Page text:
Going live on Twitch from your phone is as simple as downloading the Twitch app for iOS or Android, setting up your account, tapping your profile icon on the home screen and selecting “Go Live.” Streaming from your phone is a great way to broadcast your favorite mobile games, or use your phone’s camera to stream yourself cooking, playing music or just hanging out and chatting with your viewers. In fact, Twitch has a popular IRL category for people doing just that.
From your PC
If you want to go live from your PC or Mac, you have a multitude of options. Two of the most popular streaming applications are Open Broadcaster Software (OBS) and XSplit, which let you create a multitude of scenes from different audio and video sources (such as your camera and microphone) and go live to Twitch. Those looking for something extra beginner-friendly can check out Twitch’s own Studio software (which is currently in beta), as well as Lightstream, which lets you go live directly from the cloud but requires a monthly subscription.
Once you’ve got the basics down, there are a variety of online tools available that will make your stream look extra lively and professional. These include StreamElements, a popular cloud-based suite of services that allows you to create things such as custom layouts, widgets and bots that can automatically provide messages to your chat room.
“Our offerings are all of the slick and animated things you see on a popular streamer’s channel that is happening on top of their video, the widgets beneath it, and being automated in chat,” says Nir.
Another popular option is Streamlabs, which offers its own range of custom layouts, on-screen notifications and tools for monetizing your stream.
If you’re looking to put on a quality stream, having the right gear is essential. A good webcam and microphone are key for allowing your audience to see and hear you clearly, and it’s worth investing in some inexpensive lighting to help you pop a bit more on camera. Those looking to broadcast high-quality console gameplay will want to consider a capture card, while extras such as the Elgato Stream Deck will give you extra-fine control over your streams.
Buying tons of expensive equipment right away won’t automatically make your streams more successful, so we recommend starting small. However, as Zinda points out, it’s worth investing in quality gear once you’re ready to step up.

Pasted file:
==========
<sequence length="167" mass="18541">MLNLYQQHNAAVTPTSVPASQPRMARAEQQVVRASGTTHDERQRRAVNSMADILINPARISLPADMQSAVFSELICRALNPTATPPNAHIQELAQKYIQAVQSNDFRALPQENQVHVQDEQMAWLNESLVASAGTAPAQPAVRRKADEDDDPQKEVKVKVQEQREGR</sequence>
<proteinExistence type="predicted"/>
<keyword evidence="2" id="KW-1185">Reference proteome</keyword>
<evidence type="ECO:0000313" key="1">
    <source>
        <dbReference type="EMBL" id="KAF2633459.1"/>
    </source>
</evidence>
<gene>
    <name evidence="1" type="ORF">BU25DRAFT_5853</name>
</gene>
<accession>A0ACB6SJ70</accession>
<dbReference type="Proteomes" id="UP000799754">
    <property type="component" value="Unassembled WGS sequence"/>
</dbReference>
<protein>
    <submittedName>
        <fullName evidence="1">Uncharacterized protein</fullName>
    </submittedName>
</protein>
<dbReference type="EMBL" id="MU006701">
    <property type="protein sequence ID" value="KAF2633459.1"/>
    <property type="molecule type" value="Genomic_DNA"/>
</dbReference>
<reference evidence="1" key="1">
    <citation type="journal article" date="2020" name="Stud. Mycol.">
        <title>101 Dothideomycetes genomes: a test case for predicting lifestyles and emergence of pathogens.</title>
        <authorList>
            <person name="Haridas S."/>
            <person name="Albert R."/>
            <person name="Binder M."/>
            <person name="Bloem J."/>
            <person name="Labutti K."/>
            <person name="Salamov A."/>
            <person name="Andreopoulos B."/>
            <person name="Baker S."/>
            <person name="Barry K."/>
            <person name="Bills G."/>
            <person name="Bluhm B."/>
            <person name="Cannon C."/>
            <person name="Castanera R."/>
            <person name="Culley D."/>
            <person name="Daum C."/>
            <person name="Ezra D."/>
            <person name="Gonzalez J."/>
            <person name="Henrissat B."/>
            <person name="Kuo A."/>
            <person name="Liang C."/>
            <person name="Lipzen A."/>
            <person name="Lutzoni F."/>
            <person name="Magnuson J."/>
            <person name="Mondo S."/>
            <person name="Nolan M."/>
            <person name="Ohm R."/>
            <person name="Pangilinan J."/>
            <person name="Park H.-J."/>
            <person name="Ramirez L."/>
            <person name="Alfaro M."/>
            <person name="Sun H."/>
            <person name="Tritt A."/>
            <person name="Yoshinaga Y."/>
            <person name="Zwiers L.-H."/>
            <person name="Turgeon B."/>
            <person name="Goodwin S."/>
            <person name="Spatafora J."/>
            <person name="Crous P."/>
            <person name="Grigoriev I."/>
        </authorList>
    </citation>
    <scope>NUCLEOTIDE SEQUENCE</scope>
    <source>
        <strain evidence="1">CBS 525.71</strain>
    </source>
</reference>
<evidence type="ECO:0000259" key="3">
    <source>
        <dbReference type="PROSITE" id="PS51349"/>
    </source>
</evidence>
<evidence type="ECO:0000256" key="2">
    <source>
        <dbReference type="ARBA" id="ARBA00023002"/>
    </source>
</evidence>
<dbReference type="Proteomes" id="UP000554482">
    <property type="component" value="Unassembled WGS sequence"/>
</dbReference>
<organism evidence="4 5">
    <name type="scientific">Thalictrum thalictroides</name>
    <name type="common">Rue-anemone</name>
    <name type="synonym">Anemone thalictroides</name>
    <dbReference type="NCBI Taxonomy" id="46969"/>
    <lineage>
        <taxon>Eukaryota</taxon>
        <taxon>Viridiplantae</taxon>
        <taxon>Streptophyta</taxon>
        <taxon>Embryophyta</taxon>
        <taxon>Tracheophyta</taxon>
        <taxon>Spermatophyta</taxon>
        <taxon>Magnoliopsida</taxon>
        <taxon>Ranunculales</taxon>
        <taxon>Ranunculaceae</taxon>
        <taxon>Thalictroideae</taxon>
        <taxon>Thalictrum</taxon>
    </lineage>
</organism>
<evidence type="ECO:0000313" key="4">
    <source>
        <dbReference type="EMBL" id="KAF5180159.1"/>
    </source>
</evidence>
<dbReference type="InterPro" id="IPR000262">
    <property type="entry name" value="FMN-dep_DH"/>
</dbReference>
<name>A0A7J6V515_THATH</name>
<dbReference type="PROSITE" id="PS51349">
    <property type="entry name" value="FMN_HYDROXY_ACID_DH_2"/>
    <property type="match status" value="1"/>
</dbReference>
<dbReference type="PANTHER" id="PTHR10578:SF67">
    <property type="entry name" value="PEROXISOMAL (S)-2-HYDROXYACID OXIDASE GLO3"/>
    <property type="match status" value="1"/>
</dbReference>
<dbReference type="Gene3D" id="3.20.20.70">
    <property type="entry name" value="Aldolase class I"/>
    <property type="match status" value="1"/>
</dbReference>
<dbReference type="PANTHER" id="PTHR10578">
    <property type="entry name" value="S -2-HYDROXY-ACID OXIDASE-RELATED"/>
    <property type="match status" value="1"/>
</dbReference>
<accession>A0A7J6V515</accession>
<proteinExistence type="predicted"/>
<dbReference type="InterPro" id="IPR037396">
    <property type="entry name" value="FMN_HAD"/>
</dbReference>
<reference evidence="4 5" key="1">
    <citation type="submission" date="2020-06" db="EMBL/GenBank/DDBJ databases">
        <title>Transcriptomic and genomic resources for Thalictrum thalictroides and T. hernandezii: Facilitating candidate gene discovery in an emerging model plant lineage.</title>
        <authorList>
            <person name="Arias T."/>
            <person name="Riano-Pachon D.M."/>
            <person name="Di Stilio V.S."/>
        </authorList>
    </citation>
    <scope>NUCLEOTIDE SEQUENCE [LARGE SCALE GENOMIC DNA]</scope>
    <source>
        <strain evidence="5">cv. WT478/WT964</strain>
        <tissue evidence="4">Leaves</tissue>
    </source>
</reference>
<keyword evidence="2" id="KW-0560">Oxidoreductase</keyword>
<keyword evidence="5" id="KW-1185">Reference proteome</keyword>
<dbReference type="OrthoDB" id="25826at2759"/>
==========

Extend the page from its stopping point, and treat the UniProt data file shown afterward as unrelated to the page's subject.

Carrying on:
“I try to tell people now, because I’ve fumbled along the way… spend the money on the good things,” says Zinda, noting that top streaming gear can often be found at a discount. “Don’t go cheap off the door. Because you’re just going to replace the cheap later.”
Fortunately, there’s plenty of high-quality streaming gear out there that won’t break the bank. Here are our picks for some essential Twitch accessories for those starting their streaming journey.
Logitech C920 ($78.49; amazon.com)
A good webcam is an essential part of any streamer’s toolkit, and the Logitech C920 is largely considered the best overall webcam for everyday use. This popular camera can capture at a crisp 1080p resolution at 30 frames per second, complete with a wide 78-degree field of view. Streamers may want to consider splurging for the $99 Logitech C922 Pro Stream webcam, which is an upgraded version of the C920 that can capture at a smoother 60 fps.
Emart 10-inch Selfie Ring Light ($25.99; amazon.com)
The right lighting can make you look more vibrant and lively on camera, and Emart’s 10-inch Selfie Ring Light is the best ring light that we tested. This inexpensive ring light includes an adjustable tripod that can go from 19 to 50 inches complete with a dedicated phone holder, making it ideal for both PC streamers and those doing some live vlogging from their mobile device. You also get three light modes with 11 levels of brightness for each, making it easy to find the right level of shine for your stream.
“People forget that webcams, they really are just super light-dependent,” says Kahlief Adams, founder and host of SpawnOnMe, a partnered channel with more than 6,400 followers. “If you throw a lot of good light at it, it’ll make everything look so much better. It makes the camera work less hard. It takes out some of that grit from your video. It actually helps with the frame rate.”
Blue Yeti Nano ($99.99, amazon.com)
Few things are more important to a quality stream than a good microphone, and the Blue Yeti Nano will allow your viewers to hear you loud and clear without making you spend a fortune. This condenser microphone features both cardoid and omnidirectional modes for recording solo or with a group, respectively, and its compact design can be attached to a variety of mounts and stands to fit your space.